High School

Selfless Serving

Lesson 2 


Winter 2018-19


By: Caroline Ferdinandsen 


December 08, 2019

Lesson Focus:

Want to be great? Serve others!

Bible Basis:

Mark 10:32-45

Materials Needed:

Step 1:

  • Internet access

Summary & Links:

Students will watch and discuss a police officer’s efforts to inspire teen service as they consider the Kingdom formula for achieving greatness.

Memory Verse:

“For even the Son of Man did not come to be served, but to serve, and to give his life as a ransom for many.”
—Mark 10:45

Step 1:

Students will watch and discuss a police officer’s efforts to inspire teen service as they consider the Kingdom formula for achieving greatness.

Materials Needed:

  • Internet access

It may be more common to see YouTube clips of teenagers being silly, engaged in shallow pursuits, or pranking somebody, but that isn’t always the case! Let’s take a look at what’s happening in one community in Houston, Texas.

Watch the following video with your class and then discuss the questions that follow [4:02]:
“Houston Police Officer Inspires Teens to Give Back”

  • Does this organization remind you of any local outreach efforts in your own hometown? What can local organizations sometimes do better than national organizations? (Answers will vary. Local groups can target a community’s needs with more precision. It’s easier for a local leader to recruit volunteers, train its workforce, and affect change in a community.)
  • Have you ever volunteered before? What motivated you to sacrifice your time? (Students will share from experiences. Some students might admit they were gaining volunteer hours for a personal award, college application, or other reasons besides just wanting to participate in “good deeds.”)
  • Someone doesn’t have to believe in God to do nice things for people, but why do you think so many outreach programs are faith-based? (A deep love for Jesus prompts a deep love for other people. Christians “bear fruit” by showing kindness and compassion.)

Let’s face it: Serving others is hard, otherwise everyone would be doing it. But we have something more than just a desire to be nice. We have the Holy Spirit within us, nudging us to make a difference in someone’s life. When God gets the glory instead of us, we know we are following in Jesus’ footsteps.

Looking for Steps 2, 3 & 4?

You can find Steps 2 and 3 in your teacher’s guide. To purchase a teacher’s guide, please visit: Bible-in-Life or Echoes.

Step 4:

Materials Needed:

Before class, print out one circles template for each student (template here).

There are so many ways that a teenager can serve others, but the reality is that young people don’t always have the independent resources or mobility to volunteer overseas or even across town. The following exercise can help them become aware of all kinds of places to serve, big and small.

Hand out a paper circle template and writing utensils to each student. Before we leave today, we are going to think of some specific people we can serve. Let’s start with the largest circle. This represents people all around the world that need help. With a partner, write down some of the organizations or individuals that we can serve within that circle.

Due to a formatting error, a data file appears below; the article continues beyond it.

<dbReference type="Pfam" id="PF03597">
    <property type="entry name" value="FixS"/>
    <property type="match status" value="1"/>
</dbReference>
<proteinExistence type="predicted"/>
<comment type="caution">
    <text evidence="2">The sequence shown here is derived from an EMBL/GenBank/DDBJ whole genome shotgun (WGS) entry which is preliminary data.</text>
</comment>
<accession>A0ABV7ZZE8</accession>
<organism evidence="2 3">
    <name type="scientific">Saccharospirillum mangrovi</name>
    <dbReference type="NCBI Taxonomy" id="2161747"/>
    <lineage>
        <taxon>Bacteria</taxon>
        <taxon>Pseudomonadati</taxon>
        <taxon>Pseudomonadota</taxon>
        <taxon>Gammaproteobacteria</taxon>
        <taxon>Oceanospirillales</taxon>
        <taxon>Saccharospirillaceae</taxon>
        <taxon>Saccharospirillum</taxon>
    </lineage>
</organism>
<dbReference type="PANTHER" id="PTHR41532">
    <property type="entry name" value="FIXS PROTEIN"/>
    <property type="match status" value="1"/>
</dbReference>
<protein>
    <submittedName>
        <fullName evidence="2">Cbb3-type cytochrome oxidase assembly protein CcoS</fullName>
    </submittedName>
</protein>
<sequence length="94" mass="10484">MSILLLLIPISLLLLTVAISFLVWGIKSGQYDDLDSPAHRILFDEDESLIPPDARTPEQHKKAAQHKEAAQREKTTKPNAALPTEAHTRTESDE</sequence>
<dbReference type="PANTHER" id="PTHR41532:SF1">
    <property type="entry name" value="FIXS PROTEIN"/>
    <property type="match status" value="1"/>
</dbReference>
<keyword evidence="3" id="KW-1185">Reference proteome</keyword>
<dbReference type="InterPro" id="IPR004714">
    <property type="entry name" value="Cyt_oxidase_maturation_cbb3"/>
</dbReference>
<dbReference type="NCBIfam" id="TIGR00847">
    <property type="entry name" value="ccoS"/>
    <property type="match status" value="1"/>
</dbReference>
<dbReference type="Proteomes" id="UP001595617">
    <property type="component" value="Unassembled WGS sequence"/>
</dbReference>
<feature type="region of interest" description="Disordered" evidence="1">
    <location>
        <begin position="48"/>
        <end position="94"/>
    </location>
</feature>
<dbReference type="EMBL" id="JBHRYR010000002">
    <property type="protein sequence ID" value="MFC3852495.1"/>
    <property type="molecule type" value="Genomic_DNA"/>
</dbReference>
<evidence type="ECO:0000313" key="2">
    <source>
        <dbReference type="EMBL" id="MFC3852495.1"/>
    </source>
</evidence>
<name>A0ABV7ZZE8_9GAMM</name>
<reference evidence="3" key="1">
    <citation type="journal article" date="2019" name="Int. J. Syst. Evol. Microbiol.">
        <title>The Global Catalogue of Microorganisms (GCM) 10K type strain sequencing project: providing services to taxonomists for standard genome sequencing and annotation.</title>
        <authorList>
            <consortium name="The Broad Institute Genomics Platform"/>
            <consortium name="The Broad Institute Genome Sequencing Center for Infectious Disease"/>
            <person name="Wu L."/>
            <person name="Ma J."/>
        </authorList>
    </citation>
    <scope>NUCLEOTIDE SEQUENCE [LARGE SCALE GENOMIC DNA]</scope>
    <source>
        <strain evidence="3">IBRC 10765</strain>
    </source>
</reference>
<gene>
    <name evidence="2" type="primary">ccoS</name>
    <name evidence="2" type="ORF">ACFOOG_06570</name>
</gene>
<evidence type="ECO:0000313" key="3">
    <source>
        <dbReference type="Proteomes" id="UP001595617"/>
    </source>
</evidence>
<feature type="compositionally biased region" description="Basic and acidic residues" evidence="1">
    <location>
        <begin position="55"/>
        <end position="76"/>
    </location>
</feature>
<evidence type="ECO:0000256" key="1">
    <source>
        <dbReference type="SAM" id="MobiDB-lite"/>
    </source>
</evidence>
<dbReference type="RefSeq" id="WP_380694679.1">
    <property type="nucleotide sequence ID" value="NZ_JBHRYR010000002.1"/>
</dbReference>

Students, with the help of a partner or adult leader, will think of foreign missionaries, national organizations (Samaritan’s Purse, World Vision, Compassion, etc.) and other global efforts whose primary goal is serving others. They will write them around the circumference of their largest circle.

We all know that our local communities have many needs, big and small. Can you think of some places right in your school and neighborhood that you can assist? Let’s use this medium-sized circle to write down opportunities to serve closer to home.

Continue this exercise, letting students brainstorm together. (December is a month where many local groups create outreach opportunities around the holidays.) Encourage adult helpers to prompt ideas among the classroom before writing them inside the middle circles.

Now we have the smallest circle of all. Let’s imagine these represent our homes and classrooms, our family and friends. Who are some specific people—right in front of us every day—that we can serve?

When students have finished filling in their three circles, discuss these questions as a group:

  • What is at the very center of all of these opportunities to serve? What holds it all together? (Hint: It isn’t our own selfish desire to look good. It’s Jesus Himself—the author of love and compassion and the perfect model of sacrifice.)
  • Should we wait until we feel like serving before stepping out? (Of course not! If we only serve when we feel like it, we would probably never take the risk. Deliberate planning doesn’t mean it’s not from the heart; it often takes discipline, too.)
  • Out of all these circles, which one is the hardest for you? Talk about it with your neighbor. (Not surprisingly, many students will find that the people closest to them are the hardest to serve.)  

Remind your students that serving others opens the door for meaningful dialogue about Jesus’ love. If we only see people as targets for evangelism—without addressing their physical needs—we risk hypocrisy and shallow faith. Serving others mean sacrifice, and that is a powerful example that can draw others into Jesus’ love.

When you are finished, encourage your class to take these service wheels home as a resource for further action. Instruct them to share ideas with parents and family members.

Close in prayer.

Spread the word

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